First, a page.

ASNA Visual RPG Classic: FAQs

AVR 4.x was created with what is now a very old C++ compiler. In order to extend AVR Classic life as much as we can we have since ported the old AVR 4.x project to a much newer C++ compiler. This newer compiler enables us to pledge support for AVR 5.x with Windows 10. AVR 4.x is not supported on any 64-bit Windows platforms. Other than Windows 10 support, functionally AVR 5.x is the same as AVR 4.x. 

We released AVR 5.0 in 2012. At that time, we replaced an 18 year-old C++ compiler with a new one. Time flies and we have since replaced that second C++ compiler with one about eight years newer. While AVR 5.0 is currently supported, we strongly recommend using AVR 5.1. 

We don’t support using multiple versions of AVR Classic (or .NET) for either development or runtime  on the same PC. 

No. Support for AVR 4.0 ended several years ago and support for AVR 4.0 ended with the arrival of AVR 5.1. We strongly encourage AVR 4.x customers to upgrade to AVR 5.1.

Third-party COM controls present a challenging issue. Our testing shows that many do work, at least in a runtime environment, on Windows 10/11. However, we’ve also experienced intermittent problems, even when running the same code on similar Windows 10/11 PCs.

One of the problems is that most of the companies who originally offered these controls are now out of business and there simply isn’t any support available for the controls. Mabry and Graphics Server are simply gone. Sheridan was bought by Component Source and they still sell the popular Sheridan Active Threed controls, but look at the caveat towards the bottom of their Web page that says:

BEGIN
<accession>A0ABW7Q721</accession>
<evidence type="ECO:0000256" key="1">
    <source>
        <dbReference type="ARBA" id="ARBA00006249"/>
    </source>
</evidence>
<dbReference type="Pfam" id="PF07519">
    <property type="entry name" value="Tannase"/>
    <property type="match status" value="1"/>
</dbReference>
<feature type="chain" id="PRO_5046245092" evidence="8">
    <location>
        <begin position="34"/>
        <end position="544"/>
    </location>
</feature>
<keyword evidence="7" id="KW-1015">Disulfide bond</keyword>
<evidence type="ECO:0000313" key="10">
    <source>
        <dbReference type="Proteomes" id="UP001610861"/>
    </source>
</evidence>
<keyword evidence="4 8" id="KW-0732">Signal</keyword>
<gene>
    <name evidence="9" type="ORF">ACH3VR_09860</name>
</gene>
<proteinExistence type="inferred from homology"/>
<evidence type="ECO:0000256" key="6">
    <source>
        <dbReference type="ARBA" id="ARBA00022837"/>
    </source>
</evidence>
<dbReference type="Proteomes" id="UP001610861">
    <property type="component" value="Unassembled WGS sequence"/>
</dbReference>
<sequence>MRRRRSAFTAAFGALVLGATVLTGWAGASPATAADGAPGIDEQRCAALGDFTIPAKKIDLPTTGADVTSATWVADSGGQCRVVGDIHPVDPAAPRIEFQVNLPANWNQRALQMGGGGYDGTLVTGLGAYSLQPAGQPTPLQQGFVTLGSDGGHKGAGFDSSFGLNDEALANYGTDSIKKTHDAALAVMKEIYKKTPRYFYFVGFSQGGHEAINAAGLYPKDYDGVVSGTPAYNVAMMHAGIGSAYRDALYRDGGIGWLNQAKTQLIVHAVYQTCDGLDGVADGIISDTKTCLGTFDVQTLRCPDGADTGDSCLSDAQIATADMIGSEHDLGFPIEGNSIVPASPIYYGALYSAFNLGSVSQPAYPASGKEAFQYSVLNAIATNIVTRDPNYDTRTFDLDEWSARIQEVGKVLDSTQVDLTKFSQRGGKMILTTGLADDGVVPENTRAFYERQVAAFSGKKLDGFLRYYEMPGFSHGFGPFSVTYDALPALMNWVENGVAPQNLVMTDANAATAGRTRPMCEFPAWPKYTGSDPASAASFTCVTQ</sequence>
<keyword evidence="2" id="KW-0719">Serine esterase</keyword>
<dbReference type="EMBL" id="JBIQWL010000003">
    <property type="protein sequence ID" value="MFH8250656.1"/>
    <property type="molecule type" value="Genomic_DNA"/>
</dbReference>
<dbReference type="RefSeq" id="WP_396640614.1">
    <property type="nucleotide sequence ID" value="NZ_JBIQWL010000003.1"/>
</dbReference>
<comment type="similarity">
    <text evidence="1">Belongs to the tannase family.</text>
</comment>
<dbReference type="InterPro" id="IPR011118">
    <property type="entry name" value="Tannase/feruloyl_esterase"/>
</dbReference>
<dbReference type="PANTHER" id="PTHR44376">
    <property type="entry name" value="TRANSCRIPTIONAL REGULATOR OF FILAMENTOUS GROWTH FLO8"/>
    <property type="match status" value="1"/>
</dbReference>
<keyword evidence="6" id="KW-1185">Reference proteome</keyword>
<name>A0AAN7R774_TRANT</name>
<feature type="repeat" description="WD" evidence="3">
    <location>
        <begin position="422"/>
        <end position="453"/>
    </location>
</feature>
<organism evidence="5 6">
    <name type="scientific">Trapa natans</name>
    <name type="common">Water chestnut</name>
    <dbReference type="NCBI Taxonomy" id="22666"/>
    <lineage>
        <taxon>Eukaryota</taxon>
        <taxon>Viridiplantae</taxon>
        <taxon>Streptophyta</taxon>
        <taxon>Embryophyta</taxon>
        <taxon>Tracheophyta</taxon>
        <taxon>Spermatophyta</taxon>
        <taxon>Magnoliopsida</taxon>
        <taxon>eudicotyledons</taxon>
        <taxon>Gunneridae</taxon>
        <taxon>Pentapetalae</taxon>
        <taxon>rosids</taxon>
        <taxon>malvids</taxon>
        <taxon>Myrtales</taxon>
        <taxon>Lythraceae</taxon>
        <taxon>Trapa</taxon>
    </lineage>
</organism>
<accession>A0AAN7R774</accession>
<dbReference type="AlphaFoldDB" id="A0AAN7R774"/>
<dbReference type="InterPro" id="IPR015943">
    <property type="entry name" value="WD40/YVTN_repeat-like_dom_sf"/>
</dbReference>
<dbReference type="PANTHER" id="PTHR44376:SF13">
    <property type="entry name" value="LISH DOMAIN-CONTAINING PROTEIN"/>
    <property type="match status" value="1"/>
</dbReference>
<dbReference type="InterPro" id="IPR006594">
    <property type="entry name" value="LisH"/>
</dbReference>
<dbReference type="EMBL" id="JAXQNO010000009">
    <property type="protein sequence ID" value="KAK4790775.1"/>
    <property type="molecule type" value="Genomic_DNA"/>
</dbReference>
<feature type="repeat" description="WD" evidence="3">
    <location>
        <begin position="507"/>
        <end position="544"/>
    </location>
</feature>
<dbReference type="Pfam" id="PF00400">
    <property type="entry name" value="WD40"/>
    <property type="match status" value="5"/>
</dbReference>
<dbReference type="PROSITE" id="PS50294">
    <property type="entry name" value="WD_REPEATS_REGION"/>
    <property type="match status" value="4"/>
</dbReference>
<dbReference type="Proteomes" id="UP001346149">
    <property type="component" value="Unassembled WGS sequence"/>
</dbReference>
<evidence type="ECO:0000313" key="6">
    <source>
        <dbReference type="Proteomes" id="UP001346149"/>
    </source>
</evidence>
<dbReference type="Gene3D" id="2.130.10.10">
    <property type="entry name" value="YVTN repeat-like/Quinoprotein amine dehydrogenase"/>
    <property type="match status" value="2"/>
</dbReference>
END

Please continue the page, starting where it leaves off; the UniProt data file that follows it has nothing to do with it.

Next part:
“Please note that this product is no longer supported by the publisher, so it is no longer eligible for product support or maintenance.”

Translation: Component Source will gladly sell you deprecated copies of the Sheridan controls—but don’t call for support!

The behavior of third-party controls is completely out of our hands, so when controls have issues with Windows 10/11 there isn’t anything we can do about that. Customers using third-party controls will need to test their apps vigilantly.

Your existing 4.x should compile with AVR 5.x just fine. Simply open the 4.x project in 5.x and recompile. Do note that upon opening the 4.x project, as in past versions, the 4.x project is converted to a 5.x project—and there is no going back on this process. Be sure to make a backup of your 4.x project to project yourself against unseen issues. Remember also that you may encounter issues that third-party controls may impose. If a third-party control doesn’t work in 5.0 you’ll need to find an alternative.

No, we aren’t pranking you! We would never do that. We have seen many 4.x installations work fine on a given Windows 10/11 PC but then fail, for no apparently, on another similarly-configured Windows 10/11 PC. We no longer provide fixes or enhancements to the AVR 4.x family, and do not test it on Windows 10/11. As for it working on Windows 10/11 for you, it may. But it also may not. And it may not at very inconvenient times.

AVR 5.1 is not recommended for use with Windows Surface devices. For building apps Windows Surface devices we recommend using AVR for .NET. None of the AVR family runs natively on Apple or Android devices.